Serotonin: How Psychiatry Got Over Its “High School Crush”
September 15, 2015 | Couch in Crisis
We’ve had 6 or 7 decades with this paradigm, what I call the “high school crush” on serotonin.
–Roger S. McIntyre
I owe the cheeky title of this piece to Roger McIntyre, MD, Professor of Psychiatry and Pharmacology at the University of Toronto, who was interviewed at the recent American Psychiatric Association (APA) meeting in Toronto. But before providing some context for Dr McIntyre’s quip, I invite you to consider 2 claims relating to mental illness:
• Psychiatrists think that most mental illnesses are caused by a “chemical imbalance.”
• Psychiatrists think that some mood disorders are associated with abnormal serotonergic neurotransmission, among other functional or structural brain abnormalities, which may or may not be the “cause” of the disorder.
Since there are light years of conceptual space between these 2 claims, you might imagine, or naively hope, that psychiatry’s most strident critics would be able to distinguish claim 1 from claim 2. Alas, antipsychiatry bloggers continue to bang away at the notion that “Psychiatry” (that sinister, monolithic corporate entity) deliberately duped the public by promoting a bogus “chemical imbalance theory,” in cahoots with “Big Pharma.” Suffice it to say that this line of argumentation is itself bogus, for reasons I have reiterated at length in several venues.2,3 For example, in 2005, on a publicly available website, the APA clearly stated, “The exact causes of mental disorders are unknown . . . [but] we can say that certain inherited dispositions interact with triggering environmental factors.”4 At that time, the same APA website also indicated that “several factors can play a role in the onset of depression,” including “biochemistry” (abnormalities in brain chemicals or brain networks), genetics, personality, and environmental factors. To my knowledge, no professional psychiatric organization has ever publicly promoted a “chemical imbalance theory” of mental illness in general. (And, no, the original biogenic amine hypothesis was not a “theory”—the scientific distinction is important.5) That antipsychiatry bloggers assiduously comb the Internet and find a handful of “celebrity psychiatrist” quotes to the contrary neither surprises nor impresses me.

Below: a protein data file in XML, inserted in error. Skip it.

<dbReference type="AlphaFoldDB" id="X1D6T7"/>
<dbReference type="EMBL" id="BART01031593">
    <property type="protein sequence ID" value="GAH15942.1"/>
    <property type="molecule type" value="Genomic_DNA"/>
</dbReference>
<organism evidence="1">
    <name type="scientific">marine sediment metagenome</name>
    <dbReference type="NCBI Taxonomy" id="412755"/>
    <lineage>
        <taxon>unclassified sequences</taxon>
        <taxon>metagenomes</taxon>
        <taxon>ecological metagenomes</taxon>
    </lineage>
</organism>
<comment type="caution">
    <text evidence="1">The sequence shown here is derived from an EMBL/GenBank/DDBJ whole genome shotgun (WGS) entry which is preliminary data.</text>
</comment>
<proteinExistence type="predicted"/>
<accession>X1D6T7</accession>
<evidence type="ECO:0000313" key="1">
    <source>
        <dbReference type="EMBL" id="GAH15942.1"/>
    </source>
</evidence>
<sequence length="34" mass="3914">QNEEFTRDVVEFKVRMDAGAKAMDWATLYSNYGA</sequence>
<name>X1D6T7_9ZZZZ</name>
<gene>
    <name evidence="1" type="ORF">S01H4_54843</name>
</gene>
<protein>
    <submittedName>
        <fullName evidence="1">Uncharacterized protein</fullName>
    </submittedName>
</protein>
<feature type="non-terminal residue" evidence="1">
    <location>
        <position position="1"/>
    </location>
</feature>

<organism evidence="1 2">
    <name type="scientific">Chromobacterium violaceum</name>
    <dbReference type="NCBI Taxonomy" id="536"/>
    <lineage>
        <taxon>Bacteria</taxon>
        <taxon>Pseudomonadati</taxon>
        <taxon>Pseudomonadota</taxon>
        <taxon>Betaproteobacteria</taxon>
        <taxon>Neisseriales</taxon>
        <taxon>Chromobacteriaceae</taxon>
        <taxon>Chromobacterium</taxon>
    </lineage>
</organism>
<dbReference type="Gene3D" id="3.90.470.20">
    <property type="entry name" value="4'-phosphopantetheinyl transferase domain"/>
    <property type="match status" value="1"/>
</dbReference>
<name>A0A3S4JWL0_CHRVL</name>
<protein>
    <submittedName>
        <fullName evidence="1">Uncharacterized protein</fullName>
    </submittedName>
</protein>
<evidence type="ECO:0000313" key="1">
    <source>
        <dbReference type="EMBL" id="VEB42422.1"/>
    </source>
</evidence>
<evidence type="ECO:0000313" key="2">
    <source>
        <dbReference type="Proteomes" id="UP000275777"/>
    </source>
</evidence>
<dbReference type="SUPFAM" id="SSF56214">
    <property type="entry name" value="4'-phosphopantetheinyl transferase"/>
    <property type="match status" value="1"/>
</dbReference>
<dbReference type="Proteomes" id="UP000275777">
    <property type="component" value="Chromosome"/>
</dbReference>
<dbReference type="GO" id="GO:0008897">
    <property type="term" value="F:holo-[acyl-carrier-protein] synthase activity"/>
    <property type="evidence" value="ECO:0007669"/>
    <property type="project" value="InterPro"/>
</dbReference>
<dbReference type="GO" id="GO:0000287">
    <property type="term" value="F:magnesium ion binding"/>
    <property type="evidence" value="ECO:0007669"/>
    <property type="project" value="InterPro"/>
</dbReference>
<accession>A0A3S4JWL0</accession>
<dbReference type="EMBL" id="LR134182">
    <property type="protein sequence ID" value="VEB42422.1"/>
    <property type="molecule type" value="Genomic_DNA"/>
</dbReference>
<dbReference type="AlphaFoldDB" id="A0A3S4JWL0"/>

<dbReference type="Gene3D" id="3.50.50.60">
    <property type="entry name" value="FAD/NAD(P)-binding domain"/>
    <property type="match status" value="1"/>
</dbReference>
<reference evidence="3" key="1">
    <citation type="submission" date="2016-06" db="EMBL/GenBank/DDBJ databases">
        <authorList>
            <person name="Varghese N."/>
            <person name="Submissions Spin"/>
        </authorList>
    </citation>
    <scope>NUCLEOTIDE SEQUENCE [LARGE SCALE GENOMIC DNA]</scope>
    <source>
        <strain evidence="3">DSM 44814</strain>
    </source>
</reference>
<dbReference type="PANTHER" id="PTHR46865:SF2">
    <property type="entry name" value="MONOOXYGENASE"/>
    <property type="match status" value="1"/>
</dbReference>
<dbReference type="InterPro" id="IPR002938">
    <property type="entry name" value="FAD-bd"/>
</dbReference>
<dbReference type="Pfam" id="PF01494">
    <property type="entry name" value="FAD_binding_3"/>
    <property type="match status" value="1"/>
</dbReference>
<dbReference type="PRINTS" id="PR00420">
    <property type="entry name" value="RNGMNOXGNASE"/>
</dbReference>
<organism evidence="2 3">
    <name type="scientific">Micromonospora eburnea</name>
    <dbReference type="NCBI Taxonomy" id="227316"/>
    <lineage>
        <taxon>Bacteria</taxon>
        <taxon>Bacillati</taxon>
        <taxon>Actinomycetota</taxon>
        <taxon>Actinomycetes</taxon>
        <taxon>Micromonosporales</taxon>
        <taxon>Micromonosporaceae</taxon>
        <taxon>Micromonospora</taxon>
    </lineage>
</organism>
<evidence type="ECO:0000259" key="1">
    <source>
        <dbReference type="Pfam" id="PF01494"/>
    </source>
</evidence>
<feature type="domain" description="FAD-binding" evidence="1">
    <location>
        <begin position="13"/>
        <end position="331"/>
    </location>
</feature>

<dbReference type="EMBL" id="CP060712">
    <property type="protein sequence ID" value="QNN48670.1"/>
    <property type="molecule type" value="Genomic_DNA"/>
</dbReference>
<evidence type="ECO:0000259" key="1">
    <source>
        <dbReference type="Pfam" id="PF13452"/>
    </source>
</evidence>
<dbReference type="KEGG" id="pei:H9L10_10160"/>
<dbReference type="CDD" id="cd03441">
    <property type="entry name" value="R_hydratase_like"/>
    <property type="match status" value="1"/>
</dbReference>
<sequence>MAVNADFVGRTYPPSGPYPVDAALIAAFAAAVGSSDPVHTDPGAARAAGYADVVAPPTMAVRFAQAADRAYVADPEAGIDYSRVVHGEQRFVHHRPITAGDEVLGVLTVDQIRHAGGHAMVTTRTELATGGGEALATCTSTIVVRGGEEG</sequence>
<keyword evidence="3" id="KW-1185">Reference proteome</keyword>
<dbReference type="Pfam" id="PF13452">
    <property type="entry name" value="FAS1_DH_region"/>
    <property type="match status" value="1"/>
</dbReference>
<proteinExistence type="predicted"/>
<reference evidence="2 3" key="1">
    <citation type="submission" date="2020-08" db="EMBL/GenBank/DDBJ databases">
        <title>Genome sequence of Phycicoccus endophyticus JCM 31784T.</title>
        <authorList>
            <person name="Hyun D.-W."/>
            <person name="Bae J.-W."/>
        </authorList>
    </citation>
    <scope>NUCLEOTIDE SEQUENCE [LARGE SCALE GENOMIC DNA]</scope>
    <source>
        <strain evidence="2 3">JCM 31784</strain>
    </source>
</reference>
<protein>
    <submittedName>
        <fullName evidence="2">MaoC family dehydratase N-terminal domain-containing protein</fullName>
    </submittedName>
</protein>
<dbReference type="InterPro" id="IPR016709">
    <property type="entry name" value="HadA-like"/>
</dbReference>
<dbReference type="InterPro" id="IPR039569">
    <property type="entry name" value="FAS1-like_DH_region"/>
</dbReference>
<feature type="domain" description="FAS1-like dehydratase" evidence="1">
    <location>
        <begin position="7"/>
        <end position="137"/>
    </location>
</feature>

But there is a sense in which some of psychiatry’s critics have a point, and this brings us back to Dr McIntyre and our old friend (or “frenemy?”), serotonin. It was not hard for the general public—and, alas, some doctors—to pick up the skein of serotonin and weave an entire tapestry with it, ultimately producing the threadbare “chemical imbalance theory.” No doubt, this was abetted by drug company “illustrations” of serotonergic synapses, complete with little packets of neurotransmitters whose reuptake is inhibited by the company’s ace antidepressant.6 Even today, some non-pharma websites continue to post misleading diagrams that attribute depression to a “chemical imbalance,” as Dr John Grohol recently discovered.7